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Fred Jacobs is President of Jacobs Media, a media research and consulting firm. Jacobs Media clients have included CBS Radio, Premiere Radio Networks, Citadel, Greater Media, MTV Networks, Playboy, Amazon, Electronic Arts, NPR, Sylvan Learning Centers, and Taubman Malls. Learn more about the company here.

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August 2011

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Comments

Tom Webster

Fred, the talent issue is, in my opinion, the most serious obstacle radio faces in the next ten years--not satellite, iPods or internet radio. These competing technologies alone will not damage radio--it's the talent that those competing companies are luring away that will plague radio for years to come. There just isn't enough innovation in the industry to keep up with competitive media channels AND a loss of talent. Content and technology are not the problems, they are symptoms of an HR disease.

When I got my college degree back in Boston years ago, I had a choice--I could go to graduate school, join some of my friends at the (then) Big 7's of the world (Arthur Andersen, Price Waterhouse, etc.) or...I could get Matty in the Morning's coffee for two years in the hopes of landing an overnight spot on Kiss 108. I chose grad school, though (oddly enough) I would find myself working with Matty at Pyramid later in life. Radio needs to find a more compelling on-ramp, a more attractive entry point into the business than "music intern." The type of person who is attracted to that position may or may not become the next Tom Poleman or Jim Ryan, but until Radio finds a way to recruit great young talent out of college and business schools, we will continue to field a non-competitive team.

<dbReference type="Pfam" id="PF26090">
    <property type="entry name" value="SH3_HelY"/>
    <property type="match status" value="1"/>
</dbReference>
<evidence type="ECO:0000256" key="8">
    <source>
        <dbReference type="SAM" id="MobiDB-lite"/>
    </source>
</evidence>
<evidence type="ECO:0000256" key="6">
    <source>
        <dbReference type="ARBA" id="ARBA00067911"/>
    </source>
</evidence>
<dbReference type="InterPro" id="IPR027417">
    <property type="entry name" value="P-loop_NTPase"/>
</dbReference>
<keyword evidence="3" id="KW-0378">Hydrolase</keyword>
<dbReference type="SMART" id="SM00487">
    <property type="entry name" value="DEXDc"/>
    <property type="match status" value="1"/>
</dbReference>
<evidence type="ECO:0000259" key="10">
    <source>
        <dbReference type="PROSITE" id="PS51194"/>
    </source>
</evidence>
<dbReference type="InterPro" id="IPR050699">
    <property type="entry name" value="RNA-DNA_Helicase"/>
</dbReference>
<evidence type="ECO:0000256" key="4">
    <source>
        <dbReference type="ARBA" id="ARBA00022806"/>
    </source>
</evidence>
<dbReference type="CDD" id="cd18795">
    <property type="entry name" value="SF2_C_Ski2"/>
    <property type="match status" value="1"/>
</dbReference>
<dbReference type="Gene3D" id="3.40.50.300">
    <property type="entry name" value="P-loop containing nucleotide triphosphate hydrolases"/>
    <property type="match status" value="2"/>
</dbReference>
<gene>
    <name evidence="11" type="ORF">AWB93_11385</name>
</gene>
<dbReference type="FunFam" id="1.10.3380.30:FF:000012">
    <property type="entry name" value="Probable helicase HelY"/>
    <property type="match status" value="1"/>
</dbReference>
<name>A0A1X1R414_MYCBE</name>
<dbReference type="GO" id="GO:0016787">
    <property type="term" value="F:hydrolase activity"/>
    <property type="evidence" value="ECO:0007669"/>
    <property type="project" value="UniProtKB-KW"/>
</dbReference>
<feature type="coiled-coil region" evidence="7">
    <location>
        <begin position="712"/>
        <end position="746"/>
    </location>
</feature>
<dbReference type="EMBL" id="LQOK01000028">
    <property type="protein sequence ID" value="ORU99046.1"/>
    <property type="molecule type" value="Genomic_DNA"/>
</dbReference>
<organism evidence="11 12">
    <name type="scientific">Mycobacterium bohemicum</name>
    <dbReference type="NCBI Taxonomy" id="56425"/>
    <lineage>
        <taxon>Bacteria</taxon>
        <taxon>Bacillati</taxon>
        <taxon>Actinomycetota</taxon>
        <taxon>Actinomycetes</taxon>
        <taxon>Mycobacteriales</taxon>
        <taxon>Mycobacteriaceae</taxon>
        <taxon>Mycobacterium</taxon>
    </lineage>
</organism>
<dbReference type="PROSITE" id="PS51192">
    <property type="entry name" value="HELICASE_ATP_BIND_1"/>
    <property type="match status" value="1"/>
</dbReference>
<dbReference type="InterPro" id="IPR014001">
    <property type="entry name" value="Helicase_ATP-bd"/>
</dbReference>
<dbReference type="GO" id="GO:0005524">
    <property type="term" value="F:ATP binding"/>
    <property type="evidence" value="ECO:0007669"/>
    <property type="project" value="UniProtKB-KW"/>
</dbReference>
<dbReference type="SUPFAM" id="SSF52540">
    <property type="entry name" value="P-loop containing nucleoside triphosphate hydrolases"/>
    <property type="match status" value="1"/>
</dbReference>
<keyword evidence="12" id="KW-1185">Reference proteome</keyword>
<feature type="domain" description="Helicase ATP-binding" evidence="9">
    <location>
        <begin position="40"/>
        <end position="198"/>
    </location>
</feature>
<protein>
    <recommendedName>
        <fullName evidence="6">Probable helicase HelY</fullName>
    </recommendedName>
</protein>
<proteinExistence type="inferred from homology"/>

With consolidation and automation, many of the spots the industry used to have open for its "farm team" (overnights, for example) are now gone, giving stations a smaller talent pool in which to fish, and the talent pool was thin to begin with. HD Radio solves the wrong problem. Fix the HR problem, and radio will survive and even thrive in the coming years. If station A outpromotes Station B, blame Station B's PD or marketing director. But if TSL declines in the whole market, we need to look a little higher north on the org chart.

Fred Jacobs

Tom, you are so right. And many companies/stations are still living back in the day when supply totally eclipsed demand. Broadcasters continue to be surprised about how few quality contenders are going after traditionally great jobs. It IS an HR problem.

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